Find a song that’s similar to yours. Lower the volume of the reference track until it matches the volume of your mix and add a filter to your master channel. With either a highpass or a lowpass, sweep through the spectrum of both your mix and the reference mix. Listen to relative balance and the overall timbre of the reference track and make sure your mix is sonically similar. This is difficult to do objectively, but pays off in the long run. A tip I’ve found to make it easier to listen to your mix objectively is to transpose the entire mix up or down a semitone or two. Your audio software should make this as easy as a couple clicks. Just make sure you transpose it back to the original tuning after you’re done (or not, maybe it sounds better this way).
Set export settings
You’ll want to master your mix after you’re done (next article!), so there are a couple things to keep in mind when exporting. It’s important to master a lossless file, so you will want to export either an .aif file or a .wav file. Furthermore, it’s important to turn “dithering” off. This is a super quiet layer of noise that your software adds in during export, but the mastering process can bring it up in volume. We don’t want that. If you’re happy with the mix, and have made it this far, export it and prepare for mastering!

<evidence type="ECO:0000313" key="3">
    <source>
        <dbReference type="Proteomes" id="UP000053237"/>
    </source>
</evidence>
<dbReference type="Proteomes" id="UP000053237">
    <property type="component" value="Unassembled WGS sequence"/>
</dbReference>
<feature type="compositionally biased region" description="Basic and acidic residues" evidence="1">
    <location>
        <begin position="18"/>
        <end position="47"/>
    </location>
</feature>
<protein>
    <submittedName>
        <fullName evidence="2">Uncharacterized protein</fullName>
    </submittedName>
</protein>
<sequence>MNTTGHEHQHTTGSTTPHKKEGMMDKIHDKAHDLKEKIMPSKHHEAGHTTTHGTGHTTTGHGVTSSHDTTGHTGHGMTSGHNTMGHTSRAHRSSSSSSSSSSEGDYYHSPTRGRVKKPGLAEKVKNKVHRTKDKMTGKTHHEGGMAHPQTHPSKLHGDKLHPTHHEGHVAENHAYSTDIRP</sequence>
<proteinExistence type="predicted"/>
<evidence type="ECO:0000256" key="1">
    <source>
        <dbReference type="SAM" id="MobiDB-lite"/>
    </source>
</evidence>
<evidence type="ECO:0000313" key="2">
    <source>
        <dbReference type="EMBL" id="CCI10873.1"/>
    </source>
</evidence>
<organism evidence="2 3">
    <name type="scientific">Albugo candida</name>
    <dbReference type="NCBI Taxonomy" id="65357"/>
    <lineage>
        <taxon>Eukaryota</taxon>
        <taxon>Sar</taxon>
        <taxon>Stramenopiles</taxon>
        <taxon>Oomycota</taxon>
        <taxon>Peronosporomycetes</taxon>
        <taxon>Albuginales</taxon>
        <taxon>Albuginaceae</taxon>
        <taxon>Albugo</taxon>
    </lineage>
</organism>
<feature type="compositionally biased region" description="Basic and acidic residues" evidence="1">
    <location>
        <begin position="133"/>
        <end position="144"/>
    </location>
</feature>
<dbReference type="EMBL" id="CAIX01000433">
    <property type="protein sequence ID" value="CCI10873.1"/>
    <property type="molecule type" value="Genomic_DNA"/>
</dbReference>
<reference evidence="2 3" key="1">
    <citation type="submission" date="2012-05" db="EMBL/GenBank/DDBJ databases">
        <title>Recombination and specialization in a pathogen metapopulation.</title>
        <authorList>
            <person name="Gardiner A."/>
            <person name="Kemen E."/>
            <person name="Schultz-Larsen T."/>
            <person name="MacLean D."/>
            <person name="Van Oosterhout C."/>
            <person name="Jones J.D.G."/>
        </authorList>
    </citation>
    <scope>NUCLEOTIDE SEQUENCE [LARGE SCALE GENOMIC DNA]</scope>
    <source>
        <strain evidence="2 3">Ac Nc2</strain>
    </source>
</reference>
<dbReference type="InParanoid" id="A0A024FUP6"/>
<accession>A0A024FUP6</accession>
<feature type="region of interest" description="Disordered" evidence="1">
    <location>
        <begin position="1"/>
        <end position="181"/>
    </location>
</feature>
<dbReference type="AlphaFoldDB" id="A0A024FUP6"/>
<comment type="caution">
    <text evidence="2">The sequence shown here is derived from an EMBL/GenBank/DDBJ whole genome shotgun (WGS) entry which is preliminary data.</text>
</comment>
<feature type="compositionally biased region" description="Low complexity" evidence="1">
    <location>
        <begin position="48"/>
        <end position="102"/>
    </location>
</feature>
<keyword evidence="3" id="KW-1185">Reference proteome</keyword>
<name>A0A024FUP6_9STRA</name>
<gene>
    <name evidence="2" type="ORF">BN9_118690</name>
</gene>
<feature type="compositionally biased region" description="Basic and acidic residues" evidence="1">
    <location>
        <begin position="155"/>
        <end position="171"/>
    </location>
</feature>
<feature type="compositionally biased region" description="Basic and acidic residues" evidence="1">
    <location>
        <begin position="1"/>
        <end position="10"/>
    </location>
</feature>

I know this is a lot of content and I’ve made a lot of suggestions and given a lot of advice. It’s crucial to keep in mind that every mix is different and you cannot apply the same settings or techniques to every mix. Take what’s written here as more of a mix outline and fill it with your own settings and methods. And most importantly, have fun mixing and check out the guide on mastering!
Best Studio Headphones for Mixing